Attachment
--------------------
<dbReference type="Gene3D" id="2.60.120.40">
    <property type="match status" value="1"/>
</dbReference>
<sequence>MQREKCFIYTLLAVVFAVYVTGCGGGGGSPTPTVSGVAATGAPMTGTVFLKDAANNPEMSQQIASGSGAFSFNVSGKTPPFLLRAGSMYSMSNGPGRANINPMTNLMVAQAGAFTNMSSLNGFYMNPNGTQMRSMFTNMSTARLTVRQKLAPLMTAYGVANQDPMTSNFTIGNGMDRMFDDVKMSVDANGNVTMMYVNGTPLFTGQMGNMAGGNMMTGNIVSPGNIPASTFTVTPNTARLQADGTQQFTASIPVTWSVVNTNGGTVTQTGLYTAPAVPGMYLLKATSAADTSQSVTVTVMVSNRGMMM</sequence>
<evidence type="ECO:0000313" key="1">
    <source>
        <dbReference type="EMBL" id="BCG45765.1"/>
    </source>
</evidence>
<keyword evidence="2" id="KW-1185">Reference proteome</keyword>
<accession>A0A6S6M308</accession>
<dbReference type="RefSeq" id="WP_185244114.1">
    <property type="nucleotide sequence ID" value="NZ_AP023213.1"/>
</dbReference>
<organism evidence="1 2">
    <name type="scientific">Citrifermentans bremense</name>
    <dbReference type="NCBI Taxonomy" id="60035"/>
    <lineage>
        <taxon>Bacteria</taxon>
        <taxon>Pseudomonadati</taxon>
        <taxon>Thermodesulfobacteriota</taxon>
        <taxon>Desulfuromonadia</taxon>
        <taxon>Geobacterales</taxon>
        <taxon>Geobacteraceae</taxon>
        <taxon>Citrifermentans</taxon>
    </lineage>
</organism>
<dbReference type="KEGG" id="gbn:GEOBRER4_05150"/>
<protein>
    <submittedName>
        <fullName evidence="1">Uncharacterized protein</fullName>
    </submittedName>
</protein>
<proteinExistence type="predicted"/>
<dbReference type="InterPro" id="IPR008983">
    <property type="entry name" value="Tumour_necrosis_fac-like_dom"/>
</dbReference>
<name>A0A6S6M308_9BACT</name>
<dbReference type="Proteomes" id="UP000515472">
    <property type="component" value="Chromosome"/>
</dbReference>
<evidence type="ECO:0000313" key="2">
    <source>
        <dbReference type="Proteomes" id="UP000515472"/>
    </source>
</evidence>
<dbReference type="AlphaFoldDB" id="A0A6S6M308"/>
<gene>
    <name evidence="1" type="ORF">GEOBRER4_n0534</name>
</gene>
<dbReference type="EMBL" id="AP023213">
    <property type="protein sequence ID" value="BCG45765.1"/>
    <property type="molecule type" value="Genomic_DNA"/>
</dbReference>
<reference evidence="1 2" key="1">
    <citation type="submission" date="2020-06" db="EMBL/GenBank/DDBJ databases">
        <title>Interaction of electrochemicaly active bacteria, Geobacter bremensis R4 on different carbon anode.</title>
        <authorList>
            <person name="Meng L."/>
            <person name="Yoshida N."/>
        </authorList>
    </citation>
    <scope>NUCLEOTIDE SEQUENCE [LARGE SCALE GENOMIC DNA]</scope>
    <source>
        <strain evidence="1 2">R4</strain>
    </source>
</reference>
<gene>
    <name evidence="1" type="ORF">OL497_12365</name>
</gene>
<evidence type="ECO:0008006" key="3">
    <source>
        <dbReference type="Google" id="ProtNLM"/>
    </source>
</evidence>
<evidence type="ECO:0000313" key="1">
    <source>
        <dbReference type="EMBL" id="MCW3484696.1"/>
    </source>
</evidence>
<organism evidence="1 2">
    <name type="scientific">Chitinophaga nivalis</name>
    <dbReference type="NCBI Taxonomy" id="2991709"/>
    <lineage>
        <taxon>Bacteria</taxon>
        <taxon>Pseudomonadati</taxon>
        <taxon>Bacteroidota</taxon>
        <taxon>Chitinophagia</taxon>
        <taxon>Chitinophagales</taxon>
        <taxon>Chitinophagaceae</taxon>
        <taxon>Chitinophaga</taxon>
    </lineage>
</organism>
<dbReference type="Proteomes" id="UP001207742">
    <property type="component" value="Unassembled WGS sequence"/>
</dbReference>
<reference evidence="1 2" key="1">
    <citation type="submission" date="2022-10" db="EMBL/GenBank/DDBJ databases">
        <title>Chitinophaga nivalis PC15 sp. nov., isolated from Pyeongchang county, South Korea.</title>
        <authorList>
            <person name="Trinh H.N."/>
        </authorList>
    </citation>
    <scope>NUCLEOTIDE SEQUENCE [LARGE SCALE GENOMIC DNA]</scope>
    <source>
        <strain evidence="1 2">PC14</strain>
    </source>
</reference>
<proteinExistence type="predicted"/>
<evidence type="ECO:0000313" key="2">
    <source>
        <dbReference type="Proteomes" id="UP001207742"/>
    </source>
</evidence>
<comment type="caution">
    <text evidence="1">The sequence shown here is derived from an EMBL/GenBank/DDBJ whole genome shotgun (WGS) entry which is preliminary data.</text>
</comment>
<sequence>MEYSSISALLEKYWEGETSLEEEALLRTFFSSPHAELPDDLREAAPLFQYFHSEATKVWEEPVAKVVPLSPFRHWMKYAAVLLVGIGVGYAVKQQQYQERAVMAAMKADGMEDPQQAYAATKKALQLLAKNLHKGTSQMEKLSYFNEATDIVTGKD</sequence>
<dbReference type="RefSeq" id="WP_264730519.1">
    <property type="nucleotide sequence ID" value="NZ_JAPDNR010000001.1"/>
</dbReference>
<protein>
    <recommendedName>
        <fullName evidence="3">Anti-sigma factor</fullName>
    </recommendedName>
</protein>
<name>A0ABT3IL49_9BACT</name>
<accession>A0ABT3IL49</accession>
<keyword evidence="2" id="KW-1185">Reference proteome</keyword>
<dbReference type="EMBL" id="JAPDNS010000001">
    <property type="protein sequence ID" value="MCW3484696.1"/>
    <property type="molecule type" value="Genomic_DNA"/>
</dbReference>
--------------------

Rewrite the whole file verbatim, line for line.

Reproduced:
<dbReference type="Gene3D" id="2.60.120.40">
    <property type="match status" value="1"/>
</dbReference>
<sequence>MQREKCFIYTLLAVVFAVYVTGCGGGGGSPTPTVSGVAATGAPMTGTVFLKDAANNPEMSQQIASGSGAFSFNVSGKTPPFLLRAGSMYSMSNGPGRANINPMTNLMVAQAGAFTNMSSLNGFYMNPNGTQMRSMFTNMSTARLTVRQKLAPLMTAYGVANQDPMTSNFTIGNGMDRMFDDVKMSVDANGNVTMMYVNGTPLFTGQMGNMAGGNMMTGNIVSPGNIPASTFTVTPNTARLQADGTQQFTASIPVTWSVVNTNGGTVTQTGLYTAPAVPGMYLLKATSAADTSQSVTVTVMVSNRGMMM</sequence>
<evidence type="ECO:0000313" key="1">
    <source>
        <dbReference type="EMBL" id="BCG45765.1"/>
    </source>
</evidence>
<keyword evidence="2" id="KW-1185">Reference proteome</keyword>
<accession>A0A6S6M308</accession>
<dbReference type="RefSeq" id="WP_185244114.1">
    <property type="nucleotide sequence ID" value="NZ_AP023213.1"/>
</dbReference>
<organism evidence="1 2">
    <name type="scientific">Citrifermentans bremense</name>
    <dbReference type="NCBI Taxonomy" id="60035"/>
    <lineage>
        <taxon>Bacteria</taxon>
        <taxon>Pseudomonadati</taxon>
        <taxon>Thermodesulfobacteriota</taxon>
        <taxon>Desulfuromonadia</taxon>
        <taxon>Geobacterales</taxon>
        <taxon>Geobacteraceae</taxon>
        <taxon>Citrifermentans</taxon>
    </lineage>
</organism>
<dbReference type="KEGG" id="gbn:GEOBRER4_05150"/>
<protein>
    <submittedName>
        <fullName evidence="1">Uncharacterized protein</fullName>
    </submittedName>
</protein>
<proteinExistence type="predicted"/>
<dbReference type="InterPro" id="IPR008983">
    <property type="entry name" value="Tumour_necrosis_fac-like_dom"/>
</dbReference>
<name>A0A6S6M308_9BACT</name>
<dbReference type="Proteomes" id="UP000515472">
    <property type="component" value="Chromosome"/>
</dbReference>
<evidence type="ECO:0000313" key="2">
    <source>
        <dbReference type="Proteomes" id="UP000515472"/>
    </source>
</evidence>
<dbReference type="AlphaFoldDB" id="A0A6S6M308"/>
<gene>
    <name evidence="1" type="ORF">GEOBRER4_n0534</name>
</gene>
<dbReference type="EMBL" id="AP023213">
    <property type="protein sequence ID" value="BCG45765.1"/>
    <property type="molecule type" value="Genomic_DNA"/>
</dbReference>
<reference evidence="1 2" key="1">
    <citation type="submission" date="2020-06" db="EMBL/GenBank/DDBJ databases">
        <title>Interaction of electrochemicaly active bacteria, Geobacter bremensis R4 on different carbon anode.</title>
        <authorList>
            <person name="Meng L."/>
            <person name="Yoshida N."/>
        </authorList>
    </citation>
    <scope>NUCLEOTIDE SEQUENCE [LARGE SCALE GENOMIC DNA]</scope>
    <source>
        <strain evidence="1 2">R4</strain>
    </source>
</reference>
<gene>
    <name evidence="1" type="ORF">OL497_12365</name>
</gene>
<evidence type="ECO:0008006" key="3">
    <source>
        <dbReference type="Google" id="ProtNLM"/>
    </source>
</evidence>
<evidence type="ECO:0000313" key="1">
    <source>
        <dbReference type="EMBL" id="MCW3484696.1"/>
    </source>
</evidence>
<organism evidence="1 2">
    <name type="scientific">Chitinophaga nivalis</name>
    <dbReference type="NCBI Taxonomy" id="2991709"/>
    <lineage>
        <taxon>Bacteria</taxon>
        <taxon>Pseudomonadati</taxon>
        <taxon>Bacteroidota</taxon>
        <taxon>Chitinophagia</taxon>
        <taxon>Chitinophagales</taxon>
        <taxon>Chitinophagaceae</taxon>
        <taxon>Chitinophaga</taxon>
    </lineage>
</organism>
<dbReference type="Proteomes" id="UP001207742">
    <property type="component" value="Unassembled WGS sequence"/>
</dbReference>
<reference evidence="1 2" key="1">
    <citation type="submission" date="2022-10" db="EMBL/GenBank/DDBJ databases">
        <title>Chitinophaga nivalis PC15 sp. nov., isolated from Pyeongchang county, South Korea.</title>
        <authorList>
            <person name="Trinh H.N."/>
        </authorList>
    </citation>
    <scope>NUCLEOTIDE SEQUENCE [LARGE SCALE GENOMIC DNA]</scope>
    <source>
        <strain evidence="1 2">PC14</strain>
    </source>
</reference>
<proteinExistence type="predicted"/>
<evidence type="ECO:0000313" key="2">
    <source>
        <dbReference type="Proteomes" id="UP001207742"/>
    </source>
</evidence>
<comment type="caution">
    <text evidence="1">The sequence shown here is derived from an EMBL/GenBank/DDBJ whole genome shotgun (WGS) entry which is preliminary data.</text>
</comment>
<sequence>MEYSSISALLEKYWEGETSLEEEALLRTFFSSPHAELPDDLREAAPLFQYFHSEATKVWEEPVAKVVPLSPFRHWMKYAAVLLVGIGVGYAVKQQQYQERAVMAAMKADGMEDPQQAYAATKKALQLLAKNLHKGTSQMEKLSYFNEATDIVTGKD</sequence>
<dbReference type="RefSeq" id="WP_264730519.1">
    <property type="nucleotide sequence ID" value="NZ_JAPDNR010000001.1"/>
</dbReference>
<protein>
    <recommendedName>
        <fullName evidence="3">Anti-sigma factor</fullName>
    </recommendedName>
</protein>
<name>A0ABT3IL49_9BACT</name>
<accession>A0ABT3IL49</accession>
<keyword evidence="2" id="KW-1185">Reference proteome</keyword>
<dbReference type="EMBL" id="JAPDNS010000001">
    <property type="protein sequence ID" value="MCW3484696.1"/>
    <property type="molecule type" value="Genomic_DNA"/>
</dbReference>